Various membrane proteins (channels, transporters, and receptors) play a role in controlling the tone of VSMCs. Together with their associated signal-transduction pathways, these membrane proteins lead to either contraction (i.e., vasoconstriction) or relaxation (i.e., vasodilation). Table 20-7 lists neural mechanisms of VSMC regulation. Table 20-8 lists paracrine/endocrine mechanisms of VSMC regulation.

TABLE 20-7

Neural Mechanisms Underlying the Contraction and Relaxation of Vascular Smooth Muscle

Vasoconstriction

Vasoconstriction in Most Blood Vessels (e.g., skin)

Sympathetic release of NE → α1-AR on VSMC → Gαq/11 → ↑PLC → ↑[Ca2+]i → VSMC contraction

Vasoconstriction in Some Blood Vessels

Sympathetic release of NE → α2-AR on VSMC → Gαi/o → ↓AC → ↓[cAMP]i → ↓PKA → ↓MLCK phosphorylation → VSMC contraction

Vasoconstriction in Some Blood Vessels

Sympathetic release (cotransmission) of NE + other neurotransmitters (e.g., ATP and NPY) → multiple receptors: α1-AR + P2X + Y1R

Vasodilation

Vasodilation in Most Blood Vessels (e.g., muscle)

Adrenal medulla release of epinephrine → β2-AR on VSMC → Gαs → ↑AC → ↑[cAMP]i → ↑PKA → ↑MLCK phosphorylation → VSMC relaxation

Vasodilation in Blood Vessels of Erectile Tissue

Parasympathetic co-release of multiple neurotransmitters

a) ACh → presynaptic M2 muscarinic receptor on noradrenergic neurons → Gαi → ↓AC → ↓[cAMP]i in neuron → reduced adrenergic activity

b) ACh → M3 muscarinic receptor on endothelial cell → Gαq → PLC → ↑Ca2+ → ↑NOS → ↑[NO] → NO diffusion to VSMC → NO receptor inside VSMC → ↑sGC → ↑[cGMP]i → ↑PKG → ↑MLCK phosphorylation → VSMC relaxation

c) NO co-release → ↑sGC inside VSMC → ↑[cGMP]i

d) VIP co-release → VIPR1 and VIPR2 on VSMC → Gαs → ↑AC → ↑[cAMP]i → ↑PKA → ↑MLCK phosphorylation → relaxation

Vasodilation in Blood Vessels of Salivary Gland

Parasympathetic release of ACh → M3 receptor on gland cell → Gαq/11 → ↑[kallikrein] → ↑[bradykinin] → B2 receptor on endothelial cell → NO release

Vasodilation in Blood Vessels of Sweat Gland

Sympathetic cholinergic release of ACh → M3 receptor on gland cell → Gαq/11 → ↑[kallikrein] → ↑[bradykinin] → B2 receptor on endothelial cell → NO release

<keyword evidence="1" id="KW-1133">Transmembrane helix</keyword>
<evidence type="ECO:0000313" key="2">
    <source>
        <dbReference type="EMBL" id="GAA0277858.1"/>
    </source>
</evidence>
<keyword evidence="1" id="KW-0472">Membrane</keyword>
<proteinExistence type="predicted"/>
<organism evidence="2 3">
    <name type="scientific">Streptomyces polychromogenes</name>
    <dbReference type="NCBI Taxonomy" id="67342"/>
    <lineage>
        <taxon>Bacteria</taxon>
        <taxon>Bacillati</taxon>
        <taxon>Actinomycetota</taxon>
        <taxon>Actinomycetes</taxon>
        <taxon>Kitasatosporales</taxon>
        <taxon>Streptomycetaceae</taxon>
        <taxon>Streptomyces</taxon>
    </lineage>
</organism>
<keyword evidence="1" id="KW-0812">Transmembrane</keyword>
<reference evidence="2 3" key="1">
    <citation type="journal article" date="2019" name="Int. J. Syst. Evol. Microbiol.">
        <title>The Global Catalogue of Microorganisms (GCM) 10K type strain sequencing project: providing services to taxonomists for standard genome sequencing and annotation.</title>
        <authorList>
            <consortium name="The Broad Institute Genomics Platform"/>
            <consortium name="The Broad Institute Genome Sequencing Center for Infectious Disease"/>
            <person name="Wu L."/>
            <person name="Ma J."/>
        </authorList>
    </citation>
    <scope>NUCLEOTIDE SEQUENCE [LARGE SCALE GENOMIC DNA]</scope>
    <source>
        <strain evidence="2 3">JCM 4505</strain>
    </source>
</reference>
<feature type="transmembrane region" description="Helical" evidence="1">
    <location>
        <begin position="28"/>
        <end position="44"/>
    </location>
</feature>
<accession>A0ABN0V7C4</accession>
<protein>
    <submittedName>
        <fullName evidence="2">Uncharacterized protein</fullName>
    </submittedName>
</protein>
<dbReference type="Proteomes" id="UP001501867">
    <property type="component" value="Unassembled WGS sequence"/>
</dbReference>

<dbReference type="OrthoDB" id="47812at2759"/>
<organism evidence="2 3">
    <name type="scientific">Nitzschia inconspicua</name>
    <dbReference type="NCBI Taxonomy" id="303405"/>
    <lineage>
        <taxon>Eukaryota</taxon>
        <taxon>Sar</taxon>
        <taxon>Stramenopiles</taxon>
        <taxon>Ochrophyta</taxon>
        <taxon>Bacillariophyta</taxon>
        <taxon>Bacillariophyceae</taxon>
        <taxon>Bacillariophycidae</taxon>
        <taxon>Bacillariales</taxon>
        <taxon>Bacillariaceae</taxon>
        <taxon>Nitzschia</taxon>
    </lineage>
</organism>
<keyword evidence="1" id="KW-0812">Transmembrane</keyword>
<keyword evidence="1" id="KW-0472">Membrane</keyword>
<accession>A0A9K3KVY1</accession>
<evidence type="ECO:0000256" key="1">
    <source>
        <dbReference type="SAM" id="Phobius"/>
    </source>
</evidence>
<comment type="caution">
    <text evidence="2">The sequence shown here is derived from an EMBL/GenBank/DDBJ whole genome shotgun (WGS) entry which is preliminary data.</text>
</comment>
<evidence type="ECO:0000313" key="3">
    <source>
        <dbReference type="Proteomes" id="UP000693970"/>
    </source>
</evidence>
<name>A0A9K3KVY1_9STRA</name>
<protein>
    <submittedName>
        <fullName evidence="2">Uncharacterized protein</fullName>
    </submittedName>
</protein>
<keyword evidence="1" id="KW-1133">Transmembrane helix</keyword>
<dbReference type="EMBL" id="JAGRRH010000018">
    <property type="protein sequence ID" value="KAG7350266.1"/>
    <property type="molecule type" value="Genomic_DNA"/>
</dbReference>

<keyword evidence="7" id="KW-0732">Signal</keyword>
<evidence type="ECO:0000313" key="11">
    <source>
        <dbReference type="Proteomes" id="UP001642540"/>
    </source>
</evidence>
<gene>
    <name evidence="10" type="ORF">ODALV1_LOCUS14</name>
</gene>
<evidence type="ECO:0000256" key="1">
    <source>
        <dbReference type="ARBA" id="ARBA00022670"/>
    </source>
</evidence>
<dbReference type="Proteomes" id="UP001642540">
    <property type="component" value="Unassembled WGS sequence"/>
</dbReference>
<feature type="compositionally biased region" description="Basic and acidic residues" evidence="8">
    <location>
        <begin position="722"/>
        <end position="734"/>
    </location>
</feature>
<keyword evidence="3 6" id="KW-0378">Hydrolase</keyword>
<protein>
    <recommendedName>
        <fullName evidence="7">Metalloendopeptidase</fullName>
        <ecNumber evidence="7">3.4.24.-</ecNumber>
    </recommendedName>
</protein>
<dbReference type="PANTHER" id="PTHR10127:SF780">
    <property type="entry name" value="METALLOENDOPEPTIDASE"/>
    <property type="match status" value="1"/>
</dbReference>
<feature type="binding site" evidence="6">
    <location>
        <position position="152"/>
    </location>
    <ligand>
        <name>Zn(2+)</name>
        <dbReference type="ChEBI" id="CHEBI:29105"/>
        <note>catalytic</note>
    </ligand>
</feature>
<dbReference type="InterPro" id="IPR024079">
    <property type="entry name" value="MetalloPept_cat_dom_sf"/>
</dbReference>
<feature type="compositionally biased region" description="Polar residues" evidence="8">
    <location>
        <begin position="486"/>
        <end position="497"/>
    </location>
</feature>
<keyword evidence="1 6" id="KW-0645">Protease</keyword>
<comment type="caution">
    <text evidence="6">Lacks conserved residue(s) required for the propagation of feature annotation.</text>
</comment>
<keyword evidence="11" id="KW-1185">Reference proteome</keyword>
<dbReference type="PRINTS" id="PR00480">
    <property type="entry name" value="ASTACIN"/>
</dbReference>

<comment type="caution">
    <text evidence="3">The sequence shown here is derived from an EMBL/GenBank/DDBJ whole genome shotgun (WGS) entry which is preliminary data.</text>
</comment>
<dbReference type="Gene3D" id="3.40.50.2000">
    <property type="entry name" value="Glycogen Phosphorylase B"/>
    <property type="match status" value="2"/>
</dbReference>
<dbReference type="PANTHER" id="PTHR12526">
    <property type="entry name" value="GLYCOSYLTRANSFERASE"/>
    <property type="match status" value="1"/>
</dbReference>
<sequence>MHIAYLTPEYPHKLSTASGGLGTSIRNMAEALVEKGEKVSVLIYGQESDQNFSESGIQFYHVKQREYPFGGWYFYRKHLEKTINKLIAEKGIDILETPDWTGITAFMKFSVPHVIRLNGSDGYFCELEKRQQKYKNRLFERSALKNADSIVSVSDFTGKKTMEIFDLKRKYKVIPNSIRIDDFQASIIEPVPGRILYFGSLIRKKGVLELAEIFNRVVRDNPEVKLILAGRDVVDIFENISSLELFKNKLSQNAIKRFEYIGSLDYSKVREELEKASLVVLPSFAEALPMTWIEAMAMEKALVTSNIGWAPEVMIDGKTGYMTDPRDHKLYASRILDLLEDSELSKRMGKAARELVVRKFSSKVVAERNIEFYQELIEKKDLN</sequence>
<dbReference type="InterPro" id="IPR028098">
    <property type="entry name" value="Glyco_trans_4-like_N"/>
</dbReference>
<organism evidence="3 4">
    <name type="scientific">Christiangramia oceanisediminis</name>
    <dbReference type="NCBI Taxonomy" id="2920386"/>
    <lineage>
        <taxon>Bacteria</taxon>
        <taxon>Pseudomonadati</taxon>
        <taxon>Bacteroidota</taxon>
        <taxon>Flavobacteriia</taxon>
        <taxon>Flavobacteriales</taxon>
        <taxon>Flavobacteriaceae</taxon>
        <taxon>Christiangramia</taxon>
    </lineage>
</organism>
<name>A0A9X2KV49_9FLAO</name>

Vasodilation in Blood Vessels of Muscle (Anticipatory Response)

Sympathetic cholinergic release (cotransmission) of ACh + other neurotransmitters

a) ACh → presynaptic M2 muscarinic receptor on noradrenergic neurons → Gαi → ↓AC → ↓[cAMP]i in neuron → ↓NE release by neuron → ↓vasoconstriction

b) mNO, NPY, VIP, CGRP → receptors on VSMC

AC, adenylyl cyclase; ACh, acetylcholine; AR, adrenoceptor; CGRP, calcitonin gene–related peptide; NE, norepinephrine; NPY, neuropeptide Y; P2X, purinergic ligand-gated cation channel; PLC, phospholipase C; sGC, soluble guanylyl cyclase; VIP, vasoactive intestinal peptide; VIPR, vasoactive intestinal peptide receptor; Y1R, neuropeptide Y receptor 1.

TABLE 20-8

Endocrine/Paracrine Mechanisms Underlying the Contraction and Relaxation of Vascular Smooth Muscle

Vasoconstriction

Angiotensin II (ANG II)

→ AT1 receptor → ↑Gαq/11 → ↑PLC → ↑[IP3]i → IP3 receptor in SR → ↑Ca2+ release → ↑[Ca2+]i

Arginine Vasopressin (AVP) = Antidiuretic Hormone (ADH)

→ V1A receptor → ↑Gαq/11 → ↑PLC → ↑[IP3]i → IP3 receptor in SR → ↑Ca2+ release → ↑[Ca2+]

Serotonin = 5-hydroxytryptamine (5-HT)

→ 5-HT2A or 5-HT2B receptor → ↑Gαq/11 → ↑PLC → ↑[IP3]i → IP3 receptor in SR → ↑Ca2+ release → ↑[Ca2+]i

Neuropeptide Y (NPY)

→ Y1R receptor → ↑Gαi/o → ↓AC → ↓[cAMP]i → ↓PKA → ↓phosphorylation of MLCK → ↑MLCK activity → ↑phosphorylation of MLC

Endothelin (ET)

→ ET receptor ETA on VSMC → ↑Gαq/11 → ↑PLC → ↑[IP3]i → IP3 receptor in SR → ↑Ca2+ release → ↑[Ca2+]i

Thromboxane A2 (TXA2)

→ TP receptor

a) → Ca2+ channels open → ↑Ca2+ entry → ↑[Ca2+]i

b) → ↑superoxide ion image → ↓NO

[ATP]o

→ P2X receptor (ligand-gated Ca2+ channel = receptor-operated Ca2+ channel = ROC) → ↑Ca2+ entry → ↑[Ca2+]i

[Adenosine]o

→ A1 receptor on VSMC → ↑Gαi/o → ↓AC → ↓[cAMP]i → ↓PKA

→ A3 receptor on VSMC → ↑Gαq/11 → ↑PLC → ↑[IP3]i → IP3 receptor in SR → ↑Ca2+ release → ↑[Ca2+]i

Vasodilation

Histamine

→ H2 receptor → ↑Gαs → ↑AC → ↑[cAMP]i → ↑PKA → ↑phosphorylation of MLCK → ↓MLCK activity → ↓phosphorylation of MLC

Vasoactive Intestinal Peptide (VIP)

→ VIPR1 and VIPR2 receptors → ↑Gαs → ↑AC → ↑[cAMP]i → ↑PKA

a) → ↑phosphorylation of MLCK → ↓MLCK activity → ↓phosphorylation of MLC

b) → Ca2+-dependent and voltage-gated K+ channels open → hyperpolarization → Ca2+ channels close → ↓[Ca2+]i